They also note the risk to essential workers:

“Of particular concern are psychological risks for health care workers and other essential workers who are providing care for patients with COVID-19. Health care workers must make challenging decisions such as how to distribute limited resources that may directly affect patient survival, may experience concerns about acquiring infection with severe acute respiratory syndrome coronavirus 2, and may experience anxiety, insomnia, and symptoms of traumatic stress, as well as moral injury, guilt, and shame.”

A few thoughts:

  1. This is an important paper.
  1. This Viewpoint paper has been published along with several others in JAMA, all considering COVID; authors have included public health experts, former presidential advisors, and a former US cabinet secretary. It’s nice to see a paper weighing mental health care included in the collection.
  1. The focus on chronic bereavement is interesting.
  1. CAMH, working with Delvinia (a tech company), has done several surveys looking at mood and anxiety symptoms over the course of the pandemic. To summarize much data in a single sentence: mood and anxiety symptoms have increased, as has drinking. Remember, though, that symptoms shouldn’t be confused with disorders. The point being that many will be stressed in difficult times, but they have the resilience to get through it. Returning back to the Simon et al. paper, they argue that some people are at greater risk, and screening and interventions should focus on groups with greater vulnerability, such as those who are bereaved and essential workers. This is an important point, and one made in other journals, including an excellent editorial in The Canadian Journal of Psychiatry by Vigo et al.

The full JAMA paper can be found here:


Selection 2: “The Feasibility of a Harry Potter–based Cognitive Behavioural Therapy Skills Curriculum on Suicidality and Well-being in Middle Schoolers”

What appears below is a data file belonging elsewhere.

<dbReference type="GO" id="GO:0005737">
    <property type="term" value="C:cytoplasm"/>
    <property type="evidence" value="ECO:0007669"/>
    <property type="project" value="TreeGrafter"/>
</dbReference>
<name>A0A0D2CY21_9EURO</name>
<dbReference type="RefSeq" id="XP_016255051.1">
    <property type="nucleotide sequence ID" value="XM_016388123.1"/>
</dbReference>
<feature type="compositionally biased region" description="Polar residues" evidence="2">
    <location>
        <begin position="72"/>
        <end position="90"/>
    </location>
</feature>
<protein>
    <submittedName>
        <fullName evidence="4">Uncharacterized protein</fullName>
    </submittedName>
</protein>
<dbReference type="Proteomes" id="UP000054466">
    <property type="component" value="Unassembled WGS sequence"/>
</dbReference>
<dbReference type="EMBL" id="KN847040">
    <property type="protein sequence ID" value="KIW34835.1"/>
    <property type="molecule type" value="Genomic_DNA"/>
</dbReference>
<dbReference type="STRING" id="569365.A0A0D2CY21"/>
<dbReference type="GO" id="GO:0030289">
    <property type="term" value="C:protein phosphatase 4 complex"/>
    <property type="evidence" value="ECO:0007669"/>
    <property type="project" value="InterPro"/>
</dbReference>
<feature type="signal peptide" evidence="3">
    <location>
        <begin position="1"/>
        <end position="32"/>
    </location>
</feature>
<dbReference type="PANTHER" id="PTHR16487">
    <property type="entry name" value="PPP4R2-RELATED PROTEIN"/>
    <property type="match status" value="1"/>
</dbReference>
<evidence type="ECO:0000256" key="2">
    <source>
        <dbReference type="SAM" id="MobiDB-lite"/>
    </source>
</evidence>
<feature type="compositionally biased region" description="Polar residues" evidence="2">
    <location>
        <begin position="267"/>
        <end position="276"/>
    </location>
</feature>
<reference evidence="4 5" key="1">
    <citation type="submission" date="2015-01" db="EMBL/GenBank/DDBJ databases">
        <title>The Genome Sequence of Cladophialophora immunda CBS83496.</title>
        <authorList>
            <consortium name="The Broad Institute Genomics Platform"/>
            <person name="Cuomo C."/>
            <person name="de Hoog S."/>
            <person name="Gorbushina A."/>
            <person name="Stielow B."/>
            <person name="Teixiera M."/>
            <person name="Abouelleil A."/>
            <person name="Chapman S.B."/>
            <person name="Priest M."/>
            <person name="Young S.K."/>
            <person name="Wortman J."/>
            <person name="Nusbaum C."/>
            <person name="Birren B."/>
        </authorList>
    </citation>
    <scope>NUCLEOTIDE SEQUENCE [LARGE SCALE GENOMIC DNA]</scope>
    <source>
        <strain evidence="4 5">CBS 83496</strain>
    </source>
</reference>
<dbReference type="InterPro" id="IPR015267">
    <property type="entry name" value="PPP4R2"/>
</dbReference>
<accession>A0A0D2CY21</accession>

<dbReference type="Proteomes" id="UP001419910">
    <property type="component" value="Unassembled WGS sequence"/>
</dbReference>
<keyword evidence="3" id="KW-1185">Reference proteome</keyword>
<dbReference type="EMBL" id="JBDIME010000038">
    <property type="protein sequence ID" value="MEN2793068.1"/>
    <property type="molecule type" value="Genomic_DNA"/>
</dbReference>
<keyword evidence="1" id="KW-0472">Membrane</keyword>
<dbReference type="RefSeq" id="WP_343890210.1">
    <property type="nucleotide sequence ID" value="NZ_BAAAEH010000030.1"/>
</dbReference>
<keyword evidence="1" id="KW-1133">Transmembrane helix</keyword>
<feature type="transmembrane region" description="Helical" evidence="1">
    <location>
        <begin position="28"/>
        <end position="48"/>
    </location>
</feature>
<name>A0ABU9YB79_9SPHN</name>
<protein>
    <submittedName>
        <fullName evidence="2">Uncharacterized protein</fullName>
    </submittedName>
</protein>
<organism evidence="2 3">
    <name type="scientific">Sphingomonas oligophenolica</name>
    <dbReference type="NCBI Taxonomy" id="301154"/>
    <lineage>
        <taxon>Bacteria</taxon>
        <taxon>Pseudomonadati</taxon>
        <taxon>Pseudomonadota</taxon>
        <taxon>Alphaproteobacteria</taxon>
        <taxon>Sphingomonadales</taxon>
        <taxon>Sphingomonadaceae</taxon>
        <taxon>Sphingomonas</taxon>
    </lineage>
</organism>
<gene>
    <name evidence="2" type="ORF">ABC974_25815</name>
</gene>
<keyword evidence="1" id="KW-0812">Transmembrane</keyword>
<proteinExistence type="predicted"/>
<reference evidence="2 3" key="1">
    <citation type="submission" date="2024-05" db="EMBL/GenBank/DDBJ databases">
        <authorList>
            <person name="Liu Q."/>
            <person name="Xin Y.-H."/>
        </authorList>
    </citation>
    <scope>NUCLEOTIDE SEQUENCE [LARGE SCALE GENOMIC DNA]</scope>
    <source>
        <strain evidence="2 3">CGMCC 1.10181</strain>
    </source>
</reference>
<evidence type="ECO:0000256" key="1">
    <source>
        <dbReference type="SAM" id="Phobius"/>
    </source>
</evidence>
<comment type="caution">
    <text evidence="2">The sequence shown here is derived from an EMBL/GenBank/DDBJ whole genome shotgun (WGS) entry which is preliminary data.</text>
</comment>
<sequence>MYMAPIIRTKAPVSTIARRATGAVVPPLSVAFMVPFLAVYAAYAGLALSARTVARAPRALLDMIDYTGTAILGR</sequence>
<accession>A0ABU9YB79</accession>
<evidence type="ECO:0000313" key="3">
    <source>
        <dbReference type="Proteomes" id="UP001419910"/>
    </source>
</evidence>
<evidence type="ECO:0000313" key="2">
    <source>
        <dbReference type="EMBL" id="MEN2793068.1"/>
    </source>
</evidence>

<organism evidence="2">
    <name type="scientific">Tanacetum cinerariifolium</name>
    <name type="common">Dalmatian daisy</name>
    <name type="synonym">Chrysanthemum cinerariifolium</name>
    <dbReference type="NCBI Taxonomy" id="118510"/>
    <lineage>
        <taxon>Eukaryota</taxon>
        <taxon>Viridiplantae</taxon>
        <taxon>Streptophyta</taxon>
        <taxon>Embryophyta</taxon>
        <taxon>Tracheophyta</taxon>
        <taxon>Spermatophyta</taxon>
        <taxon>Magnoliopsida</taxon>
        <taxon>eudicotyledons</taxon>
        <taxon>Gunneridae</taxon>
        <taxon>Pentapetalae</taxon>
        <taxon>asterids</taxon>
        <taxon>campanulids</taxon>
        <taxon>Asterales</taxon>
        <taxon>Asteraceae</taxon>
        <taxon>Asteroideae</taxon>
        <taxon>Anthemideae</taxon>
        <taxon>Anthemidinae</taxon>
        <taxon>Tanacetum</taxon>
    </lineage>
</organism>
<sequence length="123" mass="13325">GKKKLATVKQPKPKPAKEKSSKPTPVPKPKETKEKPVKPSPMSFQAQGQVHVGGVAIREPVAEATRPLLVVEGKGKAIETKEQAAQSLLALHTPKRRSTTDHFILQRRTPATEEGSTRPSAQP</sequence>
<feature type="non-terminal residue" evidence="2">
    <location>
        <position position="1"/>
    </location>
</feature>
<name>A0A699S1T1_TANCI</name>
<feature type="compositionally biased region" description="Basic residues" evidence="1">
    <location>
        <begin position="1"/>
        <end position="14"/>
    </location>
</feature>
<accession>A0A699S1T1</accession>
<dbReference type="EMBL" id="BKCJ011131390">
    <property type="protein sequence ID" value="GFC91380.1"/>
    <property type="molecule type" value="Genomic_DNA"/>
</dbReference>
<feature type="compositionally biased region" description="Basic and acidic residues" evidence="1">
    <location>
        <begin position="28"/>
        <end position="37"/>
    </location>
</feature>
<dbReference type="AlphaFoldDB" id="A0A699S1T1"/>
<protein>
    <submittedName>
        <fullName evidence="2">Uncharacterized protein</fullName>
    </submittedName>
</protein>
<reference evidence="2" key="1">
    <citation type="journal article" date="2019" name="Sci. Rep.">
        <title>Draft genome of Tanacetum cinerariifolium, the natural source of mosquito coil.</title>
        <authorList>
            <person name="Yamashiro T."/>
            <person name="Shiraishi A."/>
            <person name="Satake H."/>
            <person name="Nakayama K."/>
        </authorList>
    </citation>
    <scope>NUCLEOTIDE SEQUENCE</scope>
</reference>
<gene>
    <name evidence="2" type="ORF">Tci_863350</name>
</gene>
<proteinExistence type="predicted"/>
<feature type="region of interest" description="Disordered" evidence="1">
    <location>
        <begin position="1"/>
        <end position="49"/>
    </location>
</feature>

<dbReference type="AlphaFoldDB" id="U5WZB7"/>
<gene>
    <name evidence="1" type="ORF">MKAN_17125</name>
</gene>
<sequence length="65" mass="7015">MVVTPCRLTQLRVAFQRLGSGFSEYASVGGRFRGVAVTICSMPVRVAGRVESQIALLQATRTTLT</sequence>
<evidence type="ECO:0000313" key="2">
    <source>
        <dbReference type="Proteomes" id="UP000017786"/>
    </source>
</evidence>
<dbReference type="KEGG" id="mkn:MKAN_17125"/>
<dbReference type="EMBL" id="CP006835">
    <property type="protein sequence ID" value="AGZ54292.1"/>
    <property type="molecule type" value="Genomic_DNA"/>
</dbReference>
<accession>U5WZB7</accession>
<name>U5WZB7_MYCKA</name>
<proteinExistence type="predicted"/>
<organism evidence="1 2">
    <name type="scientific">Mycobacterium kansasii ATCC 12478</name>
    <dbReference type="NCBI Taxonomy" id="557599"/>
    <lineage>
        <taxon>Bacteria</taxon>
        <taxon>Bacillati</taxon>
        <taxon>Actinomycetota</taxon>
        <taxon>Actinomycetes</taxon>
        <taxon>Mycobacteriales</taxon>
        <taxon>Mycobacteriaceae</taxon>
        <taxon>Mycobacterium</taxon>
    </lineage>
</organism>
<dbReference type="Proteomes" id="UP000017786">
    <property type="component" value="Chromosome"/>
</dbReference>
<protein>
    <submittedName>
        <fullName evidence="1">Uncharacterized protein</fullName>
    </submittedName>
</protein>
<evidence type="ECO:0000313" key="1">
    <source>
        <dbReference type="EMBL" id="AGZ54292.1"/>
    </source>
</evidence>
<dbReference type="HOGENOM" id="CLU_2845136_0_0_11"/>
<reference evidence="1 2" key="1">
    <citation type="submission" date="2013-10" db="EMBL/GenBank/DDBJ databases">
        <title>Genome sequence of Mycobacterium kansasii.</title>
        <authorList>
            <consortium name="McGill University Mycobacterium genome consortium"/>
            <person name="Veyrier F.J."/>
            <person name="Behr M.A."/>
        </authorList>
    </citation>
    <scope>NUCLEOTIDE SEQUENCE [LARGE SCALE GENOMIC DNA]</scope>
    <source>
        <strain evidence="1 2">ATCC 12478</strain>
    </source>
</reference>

Paula Conforti, Rabia Zaheer, Benjamin I. Goldstein, et al.

The Canadian Journal of Psychiatry, November 2020


Suicide prevention in youth, for whom suicide is the second leading cause of death, is a public health imperative. Bolstering coping strategies through universal school-based interventions offers potential primary prevention of risk of self-harm and suicide in youth. While numerous suicide prevention interventions have been developed and implemented, effectiveness research remains scant, and the interventions are generally costly to implement, limiting ‘real-world’ application. The primary focus on imparting knowledge about suicide can be counterproductive, whereas stories of resilience and coping may impart protection (termed the Papageno effect) and mitigate the risks of focusing on suicide. Our group previously published data regarding a unique resiliency curriculum imparting cognitive behavioural therapy (CBT) skills to youth through the 3rd book in the Harry Potter series. During the curriculum, youth learn to cope with distress alongside the protagonist and to recognize that the novel is an allegory for the author’s own coping efforts to overcome depression. This prospective, pre–post, single arm intervention cohort feasibility study is the first to rigorously evaluate for effects on suicidality, anxiety, depression, and well-being in middle school-aged youth.

So begins a research letter by Conforti et al.

Here’s what they did:

  • Eight English teachers were recruited from eastern Ontario.
  • They taught the curriculum to grade seven and eight students.
  • “The intervention was a novel study curriculum delivered over 3 months in January to April of 2019. Students read Harry Potter and the Prisoner of Azkaban and were taught CBT skills.”
  • Students completed two questionnaires pre and post-intervention: the Life Problems Inventory (LPI) and the Revised Children’s Anxiety and Depression Scale (RCADS).

Here’s what they found:

  • A total of 176 students received the informed consent package with 83 (47%) consenting to enrollment into the study.
  • “Of these, 78 (94%), including 50 girls and 28 boys, had both pre- and post-measures and comprised the group used for data analysis.”
  • “Suicidality scores improved by 44% following the curriculum with significant reductions for each of the four suicide questions. LPI scores also decreased by 11% overall with no significant change in RCADS scores…”

A few thoughts:

  1. This is a fun research letter based on a clever project.
  1. It’s also a thoughtful and creative project. Why not provide CBT skills to schoolchildren? In North America, short, focused psychotherapies are used to treat mental illness. There is evidence that they can have a preventive effect – and are used in places like Australia for that purpose.